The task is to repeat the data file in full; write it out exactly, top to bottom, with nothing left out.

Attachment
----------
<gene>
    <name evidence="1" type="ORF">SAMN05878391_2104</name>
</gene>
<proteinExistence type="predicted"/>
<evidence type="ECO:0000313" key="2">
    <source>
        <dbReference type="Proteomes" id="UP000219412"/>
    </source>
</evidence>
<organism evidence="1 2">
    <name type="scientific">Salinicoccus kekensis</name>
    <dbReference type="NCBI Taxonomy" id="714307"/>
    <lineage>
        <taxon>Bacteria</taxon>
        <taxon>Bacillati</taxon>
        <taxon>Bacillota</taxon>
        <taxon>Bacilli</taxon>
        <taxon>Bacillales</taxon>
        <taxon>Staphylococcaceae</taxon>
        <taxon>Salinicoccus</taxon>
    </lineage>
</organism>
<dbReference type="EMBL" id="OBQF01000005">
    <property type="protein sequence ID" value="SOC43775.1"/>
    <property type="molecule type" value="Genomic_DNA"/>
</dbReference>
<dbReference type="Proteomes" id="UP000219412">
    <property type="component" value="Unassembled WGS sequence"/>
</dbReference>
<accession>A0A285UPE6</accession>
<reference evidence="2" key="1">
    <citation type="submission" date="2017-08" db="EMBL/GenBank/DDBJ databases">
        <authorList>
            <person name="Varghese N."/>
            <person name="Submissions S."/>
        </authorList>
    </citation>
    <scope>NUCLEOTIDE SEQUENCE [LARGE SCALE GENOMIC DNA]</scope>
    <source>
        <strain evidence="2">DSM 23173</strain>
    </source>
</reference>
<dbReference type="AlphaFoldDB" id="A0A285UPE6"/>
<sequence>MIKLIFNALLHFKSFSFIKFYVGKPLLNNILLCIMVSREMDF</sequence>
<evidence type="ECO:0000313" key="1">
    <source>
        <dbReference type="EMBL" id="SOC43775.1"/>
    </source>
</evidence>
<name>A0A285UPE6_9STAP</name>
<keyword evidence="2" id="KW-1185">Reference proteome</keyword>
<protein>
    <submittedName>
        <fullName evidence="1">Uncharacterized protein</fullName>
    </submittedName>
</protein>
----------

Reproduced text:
<gene>
    <name evidence="1" type="ORF">SAMN05878391_2104</name>
</gene>
<proteinExistence type="predicted"/>
<evidence type="ECO:0000313" key="2">
    <source>
        <dbReference type="Proteomes" id="UP000219412"/>
    </source>
</evidence>
<organism evidence="1 2">
    <name type="scientific">Salinicoccus kekensis</name>
    <dbReference type="NCBI Taxonomy" id="714307"/>
    <lineage>
        <taxon>Bacteria</taxon>
        <taxon>Bacillati</taxon>
        <taxon>Bacillota</taxon>
        <taxon>Bacilli</taxon>
        <taxon>Bacillales</taxon>
        <taxon>Staphylococcaceae</taxon>
        <taxon>Salinicoccus</taxon>
    </lineage>
</organism>
<dbReference type="EMBL" id="OBQF01000005">
    <property type="protein sequence ID" value="SOC43775.1"/>
    <property type="molecule type" value="Genomic_DNA"/>
</dbReference>
<dbReference type="Proteomes" id="UP000219412">
    <property type="component" value="Unassembled WGS sequence"/>
</dbReference>
<accession>A0A285UPE6</accession>
<reference evidence="2" key="1">
    <citation type="submission" date="2017-08" db="EMBL/GenBank/DDBJ databases">
        <authorList>
            <person name="Varghese N."/>
            <person name="Submissions S."/>
        </authorList>
    </citation>
    <scope>NUCLEOTIDE SEQUENCE [LARGE SCALE GENOMIC DNA]</scope>
    <source>
        <strain evidence="2">DSM 23173</strain>
    </source>
</reference>
<dbReference type="AlphaFoldDB" id="A0A285UPE6"/>
<sequence>MIKLIFNALLHFKSFSFIKFYVGKPLLNNILLCIMVSREMDF</sequence>
<evidence type="ECO:0000313" key="1">
    <source>
        <dbReference type="EMBL" id="SOC43775.1"/>
    </source>
</evidence>
<name>A0A285UPE6_9STAP</name>
<keyword evidence="2" id="KW-1185">Reference proteome</keyword>
<protein>
    <submittedName>
        <fullName evidence="1">Uncharacterized protein</fullName>
    </submittedName>
</protein>